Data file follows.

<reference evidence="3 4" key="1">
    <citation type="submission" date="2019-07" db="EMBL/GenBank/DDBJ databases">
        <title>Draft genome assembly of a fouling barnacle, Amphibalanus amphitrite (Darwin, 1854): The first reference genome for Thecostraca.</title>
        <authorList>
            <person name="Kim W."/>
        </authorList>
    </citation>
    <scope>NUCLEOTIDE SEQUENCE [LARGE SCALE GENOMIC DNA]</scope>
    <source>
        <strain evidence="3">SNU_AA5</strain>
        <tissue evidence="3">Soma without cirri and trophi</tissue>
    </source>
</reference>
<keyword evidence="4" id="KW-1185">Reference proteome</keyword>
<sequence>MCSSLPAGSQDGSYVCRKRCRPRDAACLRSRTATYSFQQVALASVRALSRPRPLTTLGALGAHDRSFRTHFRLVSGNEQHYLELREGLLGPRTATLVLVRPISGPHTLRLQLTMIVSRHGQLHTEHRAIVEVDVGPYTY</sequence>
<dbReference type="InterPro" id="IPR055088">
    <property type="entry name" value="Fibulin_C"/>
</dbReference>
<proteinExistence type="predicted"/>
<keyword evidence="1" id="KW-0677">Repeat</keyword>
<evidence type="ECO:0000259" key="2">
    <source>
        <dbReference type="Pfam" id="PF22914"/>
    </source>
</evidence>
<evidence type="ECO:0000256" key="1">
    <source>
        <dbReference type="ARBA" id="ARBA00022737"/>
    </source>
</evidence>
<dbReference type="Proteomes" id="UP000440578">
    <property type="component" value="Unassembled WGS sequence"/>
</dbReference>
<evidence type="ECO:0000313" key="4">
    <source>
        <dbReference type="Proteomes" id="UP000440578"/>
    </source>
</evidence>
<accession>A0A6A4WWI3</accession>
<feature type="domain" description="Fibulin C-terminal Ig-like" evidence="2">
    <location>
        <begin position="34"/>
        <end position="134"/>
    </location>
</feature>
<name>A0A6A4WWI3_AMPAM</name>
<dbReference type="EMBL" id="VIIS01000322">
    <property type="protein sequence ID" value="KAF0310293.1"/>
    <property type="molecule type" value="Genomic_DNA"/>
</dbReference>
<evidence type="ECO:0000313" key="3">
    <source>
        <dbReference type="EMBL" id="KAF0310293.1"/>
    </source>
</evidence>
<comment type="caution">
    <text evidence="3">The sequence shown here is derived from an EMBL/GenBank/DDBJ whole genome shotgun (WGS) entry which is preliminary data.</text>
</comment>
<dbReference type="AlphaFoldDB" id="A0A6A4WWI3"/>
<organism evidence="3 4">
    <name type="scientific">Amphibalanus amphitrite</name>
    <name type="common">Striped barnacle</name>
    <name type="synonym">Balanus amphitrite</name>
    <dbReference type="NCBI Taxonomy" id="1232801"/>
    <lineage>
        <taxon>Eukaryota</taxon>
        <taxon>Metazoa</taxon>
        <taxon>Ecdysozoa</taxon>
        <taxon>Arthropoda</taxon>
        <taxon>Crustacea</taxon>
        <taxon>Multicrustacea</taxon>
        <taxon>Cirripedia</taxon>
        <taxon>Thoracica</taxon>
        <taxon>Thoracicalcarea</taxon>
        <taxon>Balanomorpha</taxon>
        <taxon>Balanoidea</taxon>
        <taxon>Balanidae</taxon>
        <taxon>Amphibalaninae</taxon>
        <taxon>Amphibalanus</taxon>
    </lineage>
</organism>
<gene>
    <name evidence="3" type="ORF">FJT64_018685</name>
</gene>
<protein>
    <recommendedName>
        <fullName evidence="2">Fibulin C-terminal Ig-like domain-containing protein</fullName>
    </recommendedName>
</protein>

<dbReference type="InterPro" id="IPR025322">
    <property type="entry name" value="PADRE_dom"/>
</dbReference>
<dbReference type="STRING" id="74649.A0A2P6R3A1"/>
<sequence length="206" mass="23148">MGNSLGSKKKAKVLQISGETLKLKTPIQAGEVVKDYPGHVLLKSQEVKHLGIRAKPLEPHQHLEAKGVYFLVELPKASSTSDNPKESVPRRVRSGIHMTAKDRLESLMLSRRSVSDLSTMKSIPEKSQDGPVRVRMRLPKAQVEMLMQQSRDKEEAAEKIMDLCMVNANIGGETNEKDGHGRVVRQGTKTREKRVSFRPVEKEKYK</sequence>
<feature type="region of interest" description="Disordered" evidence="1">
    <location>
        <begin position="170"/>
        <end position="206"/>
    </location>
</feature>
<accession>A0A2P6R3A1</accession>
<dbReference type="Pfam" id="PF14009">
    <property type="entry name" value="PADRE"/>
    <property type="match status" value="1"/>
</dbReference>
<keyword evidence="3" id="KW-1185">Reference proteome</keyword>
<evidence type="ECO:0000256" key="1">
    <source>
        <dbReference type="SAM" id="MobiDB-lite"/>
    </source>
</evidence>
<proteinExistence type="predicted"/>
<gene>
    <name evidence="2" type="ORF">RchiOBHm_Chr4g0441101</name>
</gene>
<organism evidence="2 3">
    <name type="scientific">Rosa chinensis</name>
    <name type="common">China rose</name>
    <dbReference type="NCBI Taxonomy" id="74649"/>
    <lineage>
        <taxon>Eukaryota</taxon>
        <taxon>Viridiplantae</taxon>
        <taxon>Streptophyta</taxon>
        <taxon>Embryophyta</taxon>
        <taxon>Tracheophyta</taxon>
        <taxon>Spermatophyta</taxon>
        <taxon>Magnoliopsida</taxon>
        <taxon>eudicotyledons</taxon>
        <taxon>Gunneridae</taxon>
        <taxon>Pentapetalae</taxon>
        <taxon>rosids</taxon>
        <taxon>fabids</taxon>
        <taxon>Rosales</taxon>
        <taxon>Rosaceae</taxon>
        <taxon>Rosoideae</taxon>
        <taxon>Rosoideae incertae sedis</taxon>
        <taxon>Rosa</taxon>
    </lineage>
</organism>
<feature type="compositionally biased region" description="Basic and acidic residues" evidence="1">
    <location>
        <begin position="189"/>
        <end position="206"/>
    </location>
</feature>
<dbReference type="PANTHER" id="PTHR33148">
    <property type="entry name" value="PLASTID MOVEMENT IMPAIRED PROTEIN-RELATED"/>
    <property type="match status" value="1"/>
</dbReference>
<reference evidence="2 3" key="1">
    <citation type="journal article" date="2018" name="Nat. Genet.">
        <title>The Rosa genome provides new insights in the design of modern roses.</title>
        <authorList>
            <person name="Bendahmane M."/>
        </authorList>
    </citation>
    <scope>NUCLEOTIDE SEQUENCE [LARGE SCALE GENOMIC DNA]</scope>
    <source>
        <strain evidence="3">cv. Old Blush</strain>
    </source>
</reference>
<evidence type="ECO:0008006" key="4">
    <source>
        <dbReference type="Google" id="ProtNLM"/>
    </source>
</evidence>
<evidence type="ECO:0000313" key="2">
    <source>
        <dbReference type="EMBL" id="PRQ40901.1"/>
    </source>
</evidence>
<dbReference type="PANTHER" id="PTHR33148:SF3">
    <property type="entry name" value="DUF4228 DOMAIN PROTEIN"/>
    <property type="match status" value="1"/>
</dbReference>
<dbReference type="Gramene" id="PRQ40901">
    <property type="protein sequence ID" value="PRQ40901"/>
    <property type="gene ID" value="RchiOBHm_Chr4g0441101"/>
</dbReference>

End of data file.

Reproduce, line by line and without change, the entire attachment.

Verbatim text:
<reference evidence="3 4" key="1">
    <citation type="submission" date="2019-07" db="EMBL/GenBank/DDBJ databases">
        <title>Draft genome assembly of a fouling barnacle, Amphibalanus amphitrite (Darwin, 1854): The first reference genome for Thecostraca.</title>
        <authorList>
            <person name="Kim W."/>
        </authorList>
    </citation>
    <scope>NUCLEOTIDE SEQUENCE [LARGE SCALE GENOMIC DNA]</scope>
    <source>
        <strain evidence="3">SNU_AA5</strain>
        <tissue evidence="3">Soma without cirri and trophi</tissue>
    </source>
</reference>
<keyword evidence="4" id="KW-1185">Reference proteome</keyword>
<sequence>MCSSLPAGSQDGSYVCRKRCRPRDAACLRSRTATYSFQQVALASVRALSRPRPLTTLGALGAHDRSFRTHFRLVSGNEQHYLELREGLLGPRTATLVLVRPISGPHTLRLQLTMIVSRHGQLHTEHRAIVEVDVGPYTY</sequence>
<dbReference type="InterPro" id="IPR055088">
    <property type="entry name" value="Fibulin_C"/>
</dbReference>
<proteinExistence type="predicted"/>
<keyword evidence="1" id="KW-0677">Repeat</keyword>
<evidence type="ECO:0000259" key="2">
    <source>
        <dbReference type="Pfam" id="PF22914"/>
    </source>
</evidence>
<evidence type="ECO:0000256" key="1">
    <source>
        <dbReference type="ARBA" id="ARBA00022737"/>
    </source>
</evidence>
<dbReference type="Proteomes" id="UP000440578">
    <property type="component" value="Unassembled WGS sequence"/>
</dbReference>
<evidence type="ECO:0000313" key="4">
    <source>
        <dbReference type="Proteomes" id="UP000440578"/>
    </source>
</evidence>
<accession>A0A6A4WWI3</accession>
<feature type="domain" description="Fibulin C-terminal Ig-like" evidence="2">
    <location>
        <begin position="34"/>
        <end position="134"/>
    </location>
</feature>
<name>A0A6A4WWI3_AMPAM</name>
<dbReference type="EMBL" id="VIIS01000322">
    <property type="protein sequence ID" value="KAF0310293.1"/>
    <property type="molecule type" value="Genomic_DNA"/>
</dbReference>
<evidence type="ECO:0000313" key="3">
    <source>
        <dbReference type="EMBL" id="KAF0310293.1"/>
    </source>
</evidence>
<comment type="caution">
    <text evidence="3">The sequence shown here is derived from an EMBL/GenBank/DDBJ whole genome shotgun (WGS) entry which is preliminary data.</text>
</comment>
<dbReference type="AlphaFoldDB" id="A0A6A4WWI3"/>
<organism evidence="3 4">
    <name type="scientific">Amphibalanus amphitrite</name>
    <name type="common">Striped barnacle</name>
    <name type="synonym">Balanus amphitrite</name>
    <dbReference type="NCBI Taxonomy" id="1232801"/>
    <lineage>
        <taxon>Eukaryota</taxon>
        <taxon>Metazoa</taxon>
        <taxon>Ecdysozoa</taxon>
        <taxon>Arthropoda</taxon>
        <taxon>Crustacea</taxon>
        <taxon>Multicrustacea</taxon>
        <taxon>Cirripedia</taxon>
        <taxon>Thoracica</taxon>
        <taxon>Thoracicalcarea</taxon>
        <taxon>Balanomorpha</taxon>
        <taxon>Balanoidea</taxon>
        <taxon>Balanidae</taxon>
        <taxon>Amphibalaninae</taxon>
        <taxon>Amphibalanus</taxon>
    </lineage>
</organism>
<gene>
    <name evidence="3" type="ORF">FJT64_018685</name>
</gene>
<protein>
    <recommendedName>
        <fullName evidence="2">Fibulin C-terminal Ig-like domain-containing protein</fullName>
    </recommendedName>
</protein>

<dbReference type="InterPro" id="IPR025322">
    <property type="entry name" value="PADRE_dom"/>
</dbReference>
<dbReference type="STRING" id="74649.A0A2P6R3A1"/>
<sequence length="206" mass="23148">MGNSLGSKKKAKVLQISGETLKLKTPIQAGEVVKDYPGHVLLKSQEVKHLGIRAKPLEPHQHLEAKGVYFLVELPKASSTSDNPKESVPRRVRSGIHMTAKDRLESLMLSRRSVSDLSTMKSIPEKSQDGPVRVRMRLPKAQVEMLMQQSRDKEEAAEKIMDLCMVNANIGGETNEKDGHGRVVRQGTKTREKRVSFRPVEKEKYK</sequence>
<feature type="region of interest" description="Disordered" evidence="1">
    <location>
        <begin position="170"/>
        <end position="206"/>
    </location>
</feature>
<accession>A0A2P6R3A1</accession>
<dbReference type="Pfam" id="PF14009">
    <property type="entry name" value="PADRE"/>
    <property type="match status" value="1"/>
</dbReference>
<keyword evidence="3" id="KW-1185">Reference proteome</keyword>
<evidence type="ECO:0000256" key="1">
    <source>
        <dbReference type="SAM" id="MobiDB-lite"/>
    </source>
</evidence>
<proteinExistence type="predicted"/>
<gene>
    <name evidence="2" type="ORF">RchiOBHm_Chr4g0441101</name>
</gene>
<organism evidence="2 3">
    <name type="scientific">Rosa chinensis</name>
    <name type="common">China rose</name>
    <dbReference type="NCBI Taxonomy" id="74649"/>
    <lineage>
        <taxon>Eukaryota</taxon>
        <taxon>Viridiplantae</taxon>
        <taxon>Streptophyta</taxon>
        <taxon>Embryophyta</taxon>
        <taxon>Tracheophyta</taxon>
        <taxon>Spermatophyta</taxon>
        <taxon>Magnoliopsida</taxon>
        <taxon>eudicotyledons</taxon>
        <taxon>Gunneridae</taxon>
        <taxon>Pentapetalae</taxon>
        <taxon>rosids</taxon>
        <taxon>fabids</taxon>
        <taxon>Rosales</taxon>
        <taxon>Rosaceae</taxon>
        <taxon>Rosoideae</taxon>
        <taxon>Rosoideae incertae sedis</taxon>
        <taxon>Rosa</taxon>
    </lineage>
</organism>
<feature type="compositionally biased region" description="Basic and acidic residues" evidence="1">
    <location>
        <begin position="189"/>
        <end position="206"/>
    </location>
</feature>
<dbReference type="PANTHER" id="PTHR33148">
    <property type="entry name" value="PLASTID MOVEMENT IMPAIRED PROTEIN-RELATED"/>
    <property type="match status" value="1"/>
</dbReference>
<reference evidence="2 3" key="1">
    <citation type="journal article" date="2018" name="Nat. Genet.">
        <title>The Rosa genome provides new insights in the design of modern roses.</title>
        <authorList>
            <person name="Bendahmane M."/>
        </authorList>
    </citation>
    <scope>NUCLEOTIDE SEQUENCE [LARGE SCALE GENOMIC DNA]</scope>
    <source>
        <strain evidence="3">cv. Old Blush</strain>
    </source>
</reference>
<evidence type="ECO:0008006" key="4">
    <source>
        <dbReference type="Google" id="ProtNLM"/>
    </source>
</evidence>
<evidence type="ECO:0000313" key="2">
    <source>
        <dbReference type="EMBL" id="PRQ40901.1"/>
    </source>
</evidence>
<dbReference type="PANTHER" id="PTHR33148:SF3">
    <property type="entry name" value="DUF4228 DOMAIN PROTEIN"/>
    <property type="match status" value="1"/>
</dbReference>
<dbReference type="Gramene" id="PRQ40901">
    <property type="protein sequence ID" value="PRQ40901"/>
    <property type="gene ID" value="RchiOBHm_Chr4g0441101"/>
</dbReference>